Like 6
    • Todd Zuercher

      Those seats, both front and rear, along with the center console, are aftermarket pieces – likely from an ‘up fitter’ of the times. They look very much like what was available and popular when this truck was new.

      Like 4
  4. Car Nut Tacoma

    Beautiful looking truck. 1990 is my favourite year for the Ford F250/F350. Given its condition, I’d be willing to pay around the $13,500 asking price.

    Like 2
    • Ashtray

      I have owned several 7.3 Ford diesel trucks. The first years were very sluggish, so folks started adding turbos on them to improve performance. Sometimes they blew up because of the added boost.
      Around 1994 Ford (Navistar/International Harvester) redesigned the 7.3 and and built the lower end stronger and added a factory turbo. I suppose that’s when the Power Stroke name was born?It was a hit, especially in 1999 when Ford changed the body design on heavy duty trucks. They were a different look compared to the 1999 f150 truck.
      Chevy diesel motors were close to “junk ” status at that time, and not everyone liked the new Dodge look that changed around 96 or 97?
      So, if you had a new 1999 Ford 7.3 you were considered to have the best.
      I spent 36 years at FoMoCo.
      I own a Dodge 5.9 diesel now.

      Like 3
  5. Lawrence Smith

    I had a 1997 F250 with the 7.3 power stroker, at the time i was living in Alberta Canada, & was touring the states pulling my 40 Ft 5th wheel & my 4 horse trailer behind it, I was coming up over Hwy 20 in Washington when I noticed a set of red & blue flashing lights behind me. So i pulled over and the officer came up to me& told me i was not allowed to double pull in Washington State ,He let me off because i was from Alberta, but asked me what engine i had in the truck ,I told him a chipped 7.3 power stroke diesel, he was surprised ,lol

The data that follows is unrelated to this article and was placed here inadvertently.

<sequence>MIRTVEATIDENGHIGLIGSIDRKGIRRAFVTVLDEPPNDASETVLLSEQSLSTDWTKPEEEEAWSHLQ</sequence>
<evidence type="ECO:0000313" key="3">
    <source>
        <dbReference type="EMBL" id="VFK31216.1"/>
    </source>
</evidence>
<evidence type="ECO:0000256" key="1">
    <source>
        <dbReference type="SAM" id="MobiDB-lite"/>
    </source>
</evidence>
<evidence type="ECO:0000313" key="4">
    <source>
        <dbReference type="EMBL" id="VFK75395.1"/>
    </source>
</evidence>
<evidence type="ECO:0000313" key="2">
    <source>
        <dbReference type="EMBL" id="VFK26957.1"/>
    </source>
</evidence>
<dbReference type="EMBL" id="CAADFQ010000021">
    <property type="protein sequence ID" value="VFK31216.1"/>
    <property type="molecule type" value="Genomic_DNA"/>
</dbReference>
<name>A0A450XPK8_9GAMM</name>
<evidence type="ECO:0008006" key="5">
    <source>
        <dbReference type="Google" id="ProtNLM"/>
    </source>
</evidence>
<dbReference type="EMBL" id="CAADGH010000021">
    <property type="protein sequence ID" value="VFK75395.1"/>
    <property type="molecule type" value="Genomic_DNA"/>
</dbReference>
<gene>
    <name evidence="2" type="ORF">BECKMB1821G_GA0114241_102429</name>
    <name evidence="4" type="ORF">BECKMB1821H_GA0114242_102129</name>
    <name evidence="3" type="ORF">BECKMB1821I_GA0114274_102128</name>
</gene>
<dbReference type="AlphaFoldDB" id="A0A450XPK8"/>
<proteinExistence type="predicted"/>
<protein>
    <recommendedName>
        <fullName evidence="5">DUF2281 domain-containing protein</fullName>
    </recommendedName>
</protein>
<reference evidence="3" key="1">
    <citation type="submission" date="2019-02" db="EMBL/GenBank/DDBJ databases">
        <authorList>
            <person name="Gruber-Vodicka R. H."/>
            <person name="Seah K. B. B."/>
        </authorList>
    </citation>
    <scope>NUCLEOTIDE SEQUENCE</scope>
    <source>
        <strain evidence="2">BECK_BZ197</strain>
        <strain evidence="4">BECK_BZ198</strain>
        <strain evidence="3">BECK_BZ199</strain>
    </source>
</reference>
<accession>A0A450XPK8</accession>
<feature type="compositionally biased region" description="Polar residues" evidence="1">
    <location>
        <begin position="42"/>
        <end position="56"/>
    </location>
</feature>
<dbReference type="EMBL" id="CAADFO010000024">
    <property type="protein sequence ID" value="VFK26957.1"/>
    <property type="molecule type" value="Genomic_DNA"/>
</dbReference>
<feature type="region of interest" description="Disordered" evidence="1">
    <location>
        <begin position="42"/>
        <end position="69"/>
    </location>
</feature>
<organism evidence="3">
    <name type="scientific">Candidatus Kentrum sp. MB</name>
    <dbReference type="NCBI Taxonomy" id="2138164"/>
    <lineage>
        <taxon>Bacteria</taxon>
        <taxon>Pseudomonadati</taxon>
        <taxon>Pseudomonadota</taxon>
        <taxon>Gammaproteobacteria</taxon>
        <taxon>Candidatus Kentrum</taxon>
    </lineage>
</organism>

Like 3
  6. Dwight

    I had a 97 f250 super cab with the 7.3 towed a fifth wheel 40 ft all around the states and had more engine than I needed.Great truck.

    Like 3
  7. Feez

    I have a 2003 F250 7.3 Crew Cab Lariat, I purchased it in 2002 fall,
    I still have it, has 230,000 miles, I’ve work all over the country, it still looks as good as when I bought it, At 80, I don’t think I could ever sell it, Anyone who has ever owned one knows how I feel, my grandkids tell me it sounds like the school buses they would ride in to go to school, , now thats funny.

    Like 5
  8. Chuck

    I bought a brand new 1989 F350 4X4 Crew Cab XLT Lariat with the 7.3 Diesel, 5 spd, w/ 4.10 gears, Posi-traction and 8 ft bed. I towed a 33′ 5TH wheel with it. I went from Michigan to Florida and back and got just over 12 MPG. Normal mileage was about 17 MPG. The camper weighed 10,000 # with 2000 # of pin weight. I sold the truck 2019 with over 300K miles, and never had a valve cover off it. It was a great truck! Due to the salt in Michigan, the rust worms finally destroyed the body. (:-( That was my second Ford truck. I also owned a 1975 F250 4X4 XLT that I had a slide in camper for. I put a 428 Police Interceptor engine in that. It was a lot better truck after getting rid of the anemic 360 engine! I sold that to get my ’89. I’m still driving Fords!

    Like 2
  9. MGM

    In the 90’s we owned 2 wreckers. Both had the 7.3 lasted forever and ran great till the very end. This 350 is sweet, the new owner can count on many miles of dependability with good maintenance. Lucky dog ,he got a deal.

    Like 2
  10. Chuck

    There were actually 4 different 6.9 / 7.3 Diesels in that engine family. From ’83 to ’87 was the 6.9 IDI engine with mechanical fuel injection, naturally aspirated. From ’88 to ’93 was the 7.3 IDI engine with mechanical fuel injection, naturally aspirated. In ’94 the 7.3 IDI engine with mechanical fuel injection, also had a factory turbo charger added, with upgrades to the internal parts. It was used only one year. The “Power Stroke” 7.3 turbo diesel was used from ’95 to ’03. It had computer controlled electronic fuel injectors. I have heard that these engines can go over 750,000 miles without major problems with good maintenance.

    Like 0